12 most annoying housemate habits
We've all got our own pet peeve, and our latest accommodation survey has uncovered the most common housemate gripes.
Most of us end up sharing a house or flat with other people at some point in our lives, whether you're at university or a young professional. You may live with your best friends or people you don't know, but inevitably your co-habitants will sometimes rub you up the wrong way.
It can be difficult to let them know how you feel – especially if you want to avoid tension in the house. And even if you do tell them, sometimes they just won't listen!
So, without further ado, let's have a gander at the most common things that get people's knickers in a twist.
Most annoying things housemates do
According to our National Student Accommodation Survey, these are the most common annoying housemate habits:
- Leaving dirty dishes out (55%)
- Not helping with the cleaning (47%)
- Being excessively loud (39%)
- Leaving lights and other appliances on (34%)
- Leaving food to rot (32%)
- Not removing hair from the plugholes (22%)
- Stealing food (18%)
- Not changing the toilet roll (18%)
- Leaving windows open (16%)
- Leaving the toilet seat up (15%)
- Moving a partner in (14%)
- Taking long showers (11%).
There is one overwhelming conclusion from these stats: anything unsanitary is an absolute sure-fire way to anger your flatmates. And, while we all enjoy the first taste of freedom after living under our parents' roofs for the first 18 years of our lives, it turns out that some of their house rules were actually pretty sensible.
Leaving dirty dishes out and allowing food to rot, as 55% and 32% of students respectively report their housemates to do, is almost an open invitation to bacteria – not to mention incredibly frustrating if you're trying to find room in the fridge, or space to work on the kitchen counter.
But it's not just issues of hygiene that wind people up – evidently, anything that adds to the bills can boil the blood of housemates, too.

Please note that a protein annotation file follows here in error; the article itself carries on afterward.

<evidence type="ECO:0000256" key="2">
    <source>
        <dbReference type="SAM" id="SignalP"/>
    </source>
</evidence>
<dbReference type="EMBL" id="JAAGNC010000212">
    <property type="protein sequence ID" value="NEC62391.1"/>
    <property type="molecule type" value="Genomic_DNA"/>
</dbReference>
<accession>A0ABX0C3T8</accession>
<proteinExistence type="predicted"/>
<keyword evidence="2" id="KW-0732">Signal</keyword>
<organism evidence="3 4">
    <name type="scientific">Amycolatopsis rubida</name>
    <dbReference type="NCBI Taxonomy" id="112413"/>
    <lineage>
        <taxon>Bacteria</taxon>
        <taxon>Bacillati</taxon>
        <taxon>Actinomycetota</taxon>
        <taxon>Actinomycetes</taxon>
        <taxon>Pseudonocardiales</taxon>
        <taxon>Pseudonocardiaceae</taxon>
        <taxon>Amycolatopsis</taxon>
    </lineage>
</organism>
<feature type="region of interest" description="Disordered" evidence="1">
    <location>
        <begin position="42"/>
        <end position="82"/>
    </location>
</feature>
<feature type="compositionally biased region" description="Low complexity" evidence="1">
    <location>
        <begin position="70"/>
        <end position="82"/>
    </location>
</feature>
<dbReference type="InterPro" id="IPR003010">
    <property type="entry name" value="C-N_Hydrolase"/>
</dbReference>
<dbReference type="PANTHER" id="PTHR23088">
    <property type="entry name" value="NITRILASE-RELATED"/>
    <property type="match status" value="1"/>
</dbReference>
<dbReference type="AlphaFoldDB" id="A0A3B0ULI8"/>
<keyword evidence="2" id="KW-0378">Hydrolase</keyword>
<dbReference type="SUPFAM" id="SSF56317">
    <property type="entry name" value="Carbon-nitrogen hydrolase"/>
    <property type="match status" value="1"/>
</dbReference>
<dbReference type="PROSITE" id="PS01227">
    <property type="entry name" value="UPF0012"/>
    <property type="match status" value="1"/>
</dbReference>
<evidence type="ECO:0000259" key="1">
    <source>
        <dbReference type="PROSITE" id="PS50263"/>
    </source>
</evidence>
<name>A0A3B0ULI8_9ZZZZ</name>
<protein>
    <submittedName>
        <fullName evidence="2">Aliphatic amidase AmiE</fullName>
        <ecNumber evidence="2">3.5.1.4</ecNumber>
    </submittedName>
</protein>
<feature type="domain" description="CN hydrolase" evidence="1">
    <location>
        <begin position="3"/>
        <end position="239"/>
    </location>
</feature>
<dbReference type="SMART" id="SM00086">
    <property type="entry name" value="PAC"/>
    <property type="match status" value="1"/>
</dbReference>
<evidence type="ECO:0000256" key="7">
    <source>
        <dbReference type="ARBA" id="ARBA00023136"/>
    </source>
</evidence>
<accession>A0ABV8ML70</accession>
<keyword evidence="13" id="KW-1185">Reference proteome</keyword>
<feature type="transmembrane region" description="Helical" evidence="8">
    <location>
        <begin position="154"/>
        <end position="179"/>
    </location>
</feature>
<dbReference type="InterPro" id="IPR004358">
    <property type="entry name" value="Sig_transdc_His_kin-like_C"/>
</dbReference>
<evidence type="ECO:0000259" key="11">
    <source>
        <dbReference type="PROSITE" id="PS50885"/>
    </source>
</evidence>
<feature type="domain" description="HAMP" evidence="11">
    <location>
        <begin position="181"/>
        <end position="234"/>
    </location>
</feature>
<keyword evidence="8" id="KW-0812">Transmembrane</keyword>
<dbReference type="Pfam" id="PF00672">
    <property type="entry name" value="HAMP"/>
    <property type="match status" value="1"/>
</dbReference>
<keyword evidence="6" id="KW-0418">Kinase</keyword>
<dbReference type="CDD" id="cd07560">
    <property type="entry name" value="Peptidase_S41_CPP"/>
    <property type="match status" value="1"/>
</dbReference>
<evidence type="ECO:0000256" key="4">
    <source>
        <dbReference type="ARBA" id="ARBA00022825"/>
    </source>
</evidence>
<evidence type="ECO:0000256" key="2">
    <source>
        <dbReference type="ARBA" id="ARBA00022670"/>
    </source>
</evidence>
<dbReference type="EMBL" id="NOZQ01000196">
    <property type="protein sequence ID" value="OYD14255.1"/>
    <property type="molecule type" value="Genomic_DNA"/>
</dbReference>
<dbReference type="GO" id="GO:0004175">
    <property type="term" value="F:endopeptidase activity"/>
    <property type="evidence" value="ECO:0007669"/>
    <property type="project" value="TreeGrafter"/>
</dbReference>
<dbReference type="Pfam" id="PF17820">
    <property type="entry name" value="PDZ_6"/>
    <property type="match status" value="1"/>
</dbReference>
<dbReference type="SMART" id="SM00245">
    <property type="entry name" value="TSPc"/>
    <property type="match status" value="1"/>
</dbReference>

Leaving lights and electrical appliances on (34%), leaving windows open (16%) and taking long showers (11%) are all unnecessarily wasteful habits that drive up your energy bills and, in the case of leaving windows open, can undo all your best efforts to protect your house from burglars.
And, of course, there are some habits that, while not damaging to your health or bank balance, are downright annoying.
Almost half of those surveyed (47%) report that their housemates don't help with the cleaning, with 18% failing to change the toilet roll after finishing it. Both annoying behaviours, but nothing when compared to the unforgivable sin of leaving hair in the plughole – a toe-curling habit that, sadly, 22% of students say they have to deal with.
How to deal with bad housemates
We're never ones to highlight problems without offering some advice too. Shared living presents lots of issues, but the solution is rarely a blazing row, nor is it to quietly simmer away in your room letting your frustrations take a toll on your mental health.
Our guide to dealing with annoying housemates has tips for resolving disputes with all the most common difficult roomies, but there are some general tips which are worth bearing in mind, too.
First off, if you haven't already made the decision, it's worth considering whether or not living with your friends is the best plan.
Our guide goes into the pros and cons in more detail, but one of the main arguments against living with friends is that annoying housemate habits and the money issues that come with sharing a home can put a real strain on a friendship.
That's not to say you should live with people you hate instead, but maybe take a moment to think about what your friends are like, and what they may be like to live with, before signing that tenancy agreement.
But what if you're already living with people who are grating on you? Well, as is often the case in life, honesty is the best policy – sit down with all of your housemates and have a discussion about how all of you would like your houseshare to work. This is best done when you move in, but if things are reaching a breaking point after that, it's definitely the most diplomatic approach to take.
Discuss things like heating (and other bills), cleaning and buying communal products, and make a fair plan which means no one person is putting in any more work or money than another to keep the house running smoothly. Oh, and avoid the passive-aggressive post-its – they never go down well.
No matter how bad things get, chances are your home won't be anywhere near as bad as the student house from hell.